Updated 12 January 2022
Teachers regularly copy text works for educational or other purposes. Text works include literary, dramatic and musical works. Examples include textbooks, picture books, novels, poems, plays, screenplays, song lyrics, PDF documents and content on websites, such as teacher resources, student worksheets and activities or online newspapers.
Any copies and communications must be made for educational purposes. This includes:
- teaching purposes (such as photocopying in order to hand to students in class)
- using as part of a course of study (eg uploading material to a digital teaching environment (DTE) for access by a particular class)
- making and retaining copies for library use (eg as a teaching resource).
What is a copy?
All forms of copying (of both hardcopy and digital/electronic works) can be covered by the Statutory Text and Artistic Works Licence. Making a copy includes photocopying, scanning, printing, taking a photograph or making a video recording that displays the text, downloading works from a webpage or cloud storage drive, or saving a copy to a digital teaching environment (DTE), personal computer, USB drive or personal cloud storage service.
What is a communication?
‘Making material available online’ can include uploading material to a DTE for student access and use via password protected access such as:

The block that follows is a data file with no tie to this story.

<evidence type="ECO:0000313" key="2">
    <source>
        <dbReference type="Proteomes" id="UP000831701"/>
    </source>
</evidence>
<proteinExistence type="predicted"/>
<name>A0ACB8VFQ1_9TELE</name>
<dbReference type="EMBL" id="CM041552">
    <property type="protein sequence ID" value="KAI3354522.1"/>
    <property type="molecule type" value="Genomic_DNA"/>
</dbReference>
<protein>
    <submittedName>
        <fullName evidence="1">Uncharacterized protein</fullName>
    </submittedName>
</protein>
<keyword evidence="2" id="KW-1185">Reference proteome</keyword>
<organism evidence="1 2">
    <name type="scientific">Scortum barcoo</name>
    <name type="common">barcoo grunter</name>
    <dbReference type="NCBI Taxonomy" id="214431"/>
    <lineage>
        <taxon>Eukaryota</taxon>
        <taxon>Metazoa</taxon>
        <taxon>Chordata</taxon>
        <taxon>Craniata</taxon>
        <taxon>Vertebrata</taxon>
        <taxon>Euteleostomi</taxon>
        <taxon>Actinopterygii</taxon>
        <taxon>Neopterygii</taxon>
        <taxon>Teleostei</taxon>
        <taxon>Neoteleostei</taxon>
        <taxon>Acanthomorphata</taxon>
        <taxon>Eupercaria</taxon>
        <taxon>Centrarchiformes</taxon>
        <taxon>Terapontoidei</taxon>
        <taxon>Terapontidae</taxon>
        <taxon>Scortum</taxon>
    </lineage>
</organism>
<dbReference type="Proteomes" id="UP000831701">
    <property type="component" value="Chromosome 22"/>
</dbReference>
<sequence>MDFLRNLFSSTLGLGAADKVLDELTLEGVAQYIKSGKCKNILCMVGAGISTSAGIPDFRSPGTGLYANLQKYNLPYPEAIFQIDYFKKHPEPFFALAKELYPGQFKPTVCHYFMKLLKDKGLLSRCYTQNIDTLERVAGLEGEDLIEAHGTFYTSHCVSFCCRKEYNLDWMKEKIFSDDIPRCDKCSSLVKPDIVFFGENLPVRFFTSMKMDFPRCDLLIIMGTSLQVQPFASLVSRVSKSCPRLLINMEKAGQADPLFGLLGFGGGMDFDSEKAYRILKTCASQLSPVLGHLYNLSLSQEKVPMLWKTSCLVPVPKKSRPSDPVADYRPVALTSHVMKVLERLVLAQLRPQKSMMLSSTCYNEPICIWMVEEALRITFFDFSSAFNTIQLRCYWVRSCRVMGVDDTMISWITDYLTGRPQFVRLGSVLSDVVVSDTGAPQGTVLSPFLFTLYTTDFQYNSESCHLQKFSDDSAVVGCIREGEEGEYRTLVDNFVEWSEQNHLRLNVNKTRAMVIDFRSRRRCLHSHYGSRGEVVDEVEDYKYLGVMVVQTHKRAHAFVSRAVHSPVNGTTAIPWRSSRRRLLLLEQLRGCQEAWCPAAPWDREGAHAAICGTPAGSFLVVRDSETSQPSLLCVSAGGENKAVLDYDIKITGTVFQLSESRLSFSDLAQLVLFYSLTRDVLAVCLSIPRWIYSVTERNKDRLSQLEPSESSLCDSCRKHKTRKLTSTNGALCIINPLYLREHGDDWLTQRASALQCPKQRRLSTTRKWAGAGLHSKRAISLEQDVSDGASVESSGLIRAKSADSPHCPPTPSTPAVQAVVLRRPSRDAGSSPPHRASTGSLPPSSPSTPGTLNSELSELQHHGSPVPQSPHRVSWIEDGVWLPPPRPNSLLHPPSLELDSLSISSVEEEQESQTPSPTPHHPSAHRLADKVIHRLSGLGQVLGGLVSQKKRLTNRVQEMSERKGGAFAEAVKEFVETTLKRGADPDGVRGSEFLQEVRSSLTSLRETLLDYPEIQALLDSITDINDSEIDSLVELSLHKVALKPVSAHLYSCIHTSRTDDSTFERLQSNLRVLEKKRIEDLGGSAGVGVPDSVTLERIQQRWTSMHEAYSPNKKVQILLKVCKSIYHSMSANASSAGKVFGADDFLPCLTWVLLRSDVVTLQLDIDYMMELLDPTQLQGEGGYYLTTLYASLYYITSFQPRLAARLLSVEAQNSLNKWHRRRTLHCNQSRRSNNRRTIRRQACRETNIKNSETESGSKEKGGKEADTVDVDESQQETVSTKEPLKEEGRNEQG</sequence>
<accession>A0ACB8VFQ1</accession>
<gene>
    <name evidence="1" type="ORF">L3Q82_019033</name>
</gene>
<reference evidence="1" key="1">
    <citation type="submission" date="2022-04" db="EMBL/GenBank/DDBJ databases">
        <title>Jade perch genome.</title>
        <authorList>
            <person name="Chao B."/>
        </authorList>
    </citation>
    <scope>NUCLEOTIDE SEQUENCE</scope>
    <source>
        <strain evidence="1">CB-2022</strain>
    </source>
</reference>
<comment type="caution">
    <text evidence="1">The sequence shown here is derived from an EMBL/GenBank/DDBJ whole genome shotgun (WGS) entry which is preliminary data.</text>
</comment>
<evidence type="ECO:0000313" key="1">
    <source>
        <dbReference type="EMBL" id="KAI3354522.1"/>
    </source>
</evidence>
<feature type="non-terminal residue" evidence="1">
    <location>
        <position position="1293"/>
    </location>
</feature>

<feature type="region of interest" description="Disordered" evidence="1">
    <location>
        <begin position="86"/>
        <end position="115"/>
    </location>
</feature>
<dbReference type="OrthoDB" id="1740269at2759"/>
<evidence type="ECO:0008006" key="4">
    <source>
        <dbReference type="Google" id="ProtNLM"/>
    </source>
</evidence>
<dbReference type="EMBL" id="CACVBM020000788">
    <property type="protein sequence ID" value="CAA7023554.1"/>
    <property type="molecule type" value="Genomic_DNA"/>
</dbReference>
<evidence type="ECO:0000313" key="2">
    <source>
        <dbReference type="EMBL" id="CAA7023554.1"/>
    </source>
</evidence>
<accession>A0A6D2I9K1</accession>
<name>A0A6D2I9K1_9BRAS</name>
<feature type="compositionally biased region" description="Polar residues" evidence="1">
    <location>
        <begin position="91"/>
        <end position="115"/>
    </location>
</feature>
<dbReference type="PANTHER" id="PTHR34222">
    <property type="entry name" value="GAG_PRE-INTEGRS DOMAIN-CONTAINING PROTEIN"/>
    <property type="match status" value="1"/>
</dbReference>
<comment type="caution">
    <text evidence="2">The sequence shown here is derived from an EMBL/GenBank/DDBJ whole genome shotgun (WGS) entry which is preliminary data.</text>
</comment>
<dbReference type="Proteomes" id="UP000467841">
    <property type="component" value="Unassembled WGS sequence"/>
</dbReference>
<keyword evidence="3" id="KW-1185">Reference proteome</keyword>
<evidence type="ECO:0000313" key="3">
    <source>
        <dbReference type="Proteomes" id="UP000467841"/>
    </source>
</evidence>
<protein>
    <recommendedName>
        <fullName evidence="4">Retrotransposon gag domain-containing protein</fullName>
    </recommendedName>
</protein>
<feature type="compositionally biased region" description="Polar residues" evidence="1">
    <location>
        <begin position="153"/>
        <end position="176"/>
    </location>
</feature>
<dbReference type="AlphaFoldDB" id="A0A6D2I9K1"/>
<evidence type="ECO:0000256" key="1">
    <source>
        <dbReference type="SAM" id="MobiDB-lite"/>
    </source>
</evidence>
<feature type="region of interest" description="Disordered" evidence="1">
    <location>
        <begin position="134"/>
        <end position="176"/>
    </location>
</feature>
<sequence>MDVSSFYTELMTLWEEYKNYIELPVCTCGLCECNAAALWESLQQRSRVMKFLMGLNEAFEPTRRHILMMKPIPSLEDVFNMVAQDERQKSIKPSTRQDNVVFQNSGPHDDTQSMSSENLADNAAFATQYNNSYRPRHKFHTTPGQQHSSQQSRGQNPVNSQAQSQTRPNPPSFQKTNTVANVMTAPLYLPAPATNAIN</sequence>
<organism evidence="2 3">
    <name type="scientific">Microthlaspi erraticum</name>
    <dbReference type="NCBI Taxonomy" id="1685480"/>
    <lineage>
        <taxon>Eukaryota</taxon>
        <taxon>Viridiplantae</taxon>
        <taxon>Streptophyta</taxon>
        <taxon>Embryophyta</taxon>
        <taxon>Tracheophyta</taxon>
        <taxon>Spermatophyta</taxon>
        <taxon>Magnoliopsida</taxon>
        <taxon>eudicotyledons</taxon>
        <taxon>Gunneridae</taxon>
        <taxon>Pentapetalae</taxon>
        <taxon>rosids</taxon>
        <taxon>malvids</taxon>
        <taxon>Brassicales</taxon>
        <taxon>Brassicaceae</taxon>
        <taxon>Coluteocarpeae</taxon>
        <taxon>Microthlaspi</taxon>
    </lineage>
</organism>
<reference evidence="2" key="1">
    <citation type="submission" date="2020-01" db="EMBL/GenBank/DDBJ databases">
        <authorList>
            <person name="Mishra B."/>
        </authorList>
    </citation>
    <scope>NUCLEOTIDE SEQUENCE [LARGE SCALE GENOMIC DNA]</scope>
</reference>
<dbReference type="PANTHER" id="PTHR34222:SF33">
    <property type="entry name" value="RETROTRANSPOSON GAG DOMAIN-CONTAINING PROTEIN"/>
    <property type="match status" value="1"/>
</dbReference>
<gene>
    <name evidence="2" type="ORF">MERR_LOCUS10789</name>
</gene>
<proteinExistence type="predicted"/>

- a shared drive/intranet (eg Microsoft 365)
- content or learning management systems (eg Moodle, Blackboard or Equella)
- to a closed class area on an education platform (eg Edmodo, Verso or Google Classroom).
A DTE is an online environment with features that enable students and teachers to store and engage with course content, manage course work, and explore material. Examples used in schools and TAFE include:
- learning management systems (eg Moodle, Blackboard, SIMON, Schoology, Schoolbox, SEQTA or Infrastructure Canvas)
- learning content management systems (eg EQUELLA)
- closed class areas on an education platform (eg Edmodo, Verso or Google Classroom)
- password protected wikis
- interactive whiteboard galleries and media libraries
- password protected share drives.
‘Electronically transmitting’ includes emailing, streaming or using an electronic reticulation system to share material (eg libraries might have an electronic delivery system to transmit material centrally).
A communication does not include:
- displaying a website live in class for students to read
- bookmarking and sharing links to online articles or resources
- emailing links to online articles and resources, rather than emailing a PDF or word version of the resource.
These activities are not copyright activities and therefore you can do these things without needing a licence or permission.
How much can I copy and communicate under the Statutory Text and Artistic Works Licence?
The Statutory Text and Artistic Works Licence does not contain any rules at all about how much of a text work a teacher is allowed to copy or communicate. Instead, it allows teachers to copy and communicate text works as long as the amount copied or communicated “does not unreasonably prejudice the legitimate interests” of the copyright owner.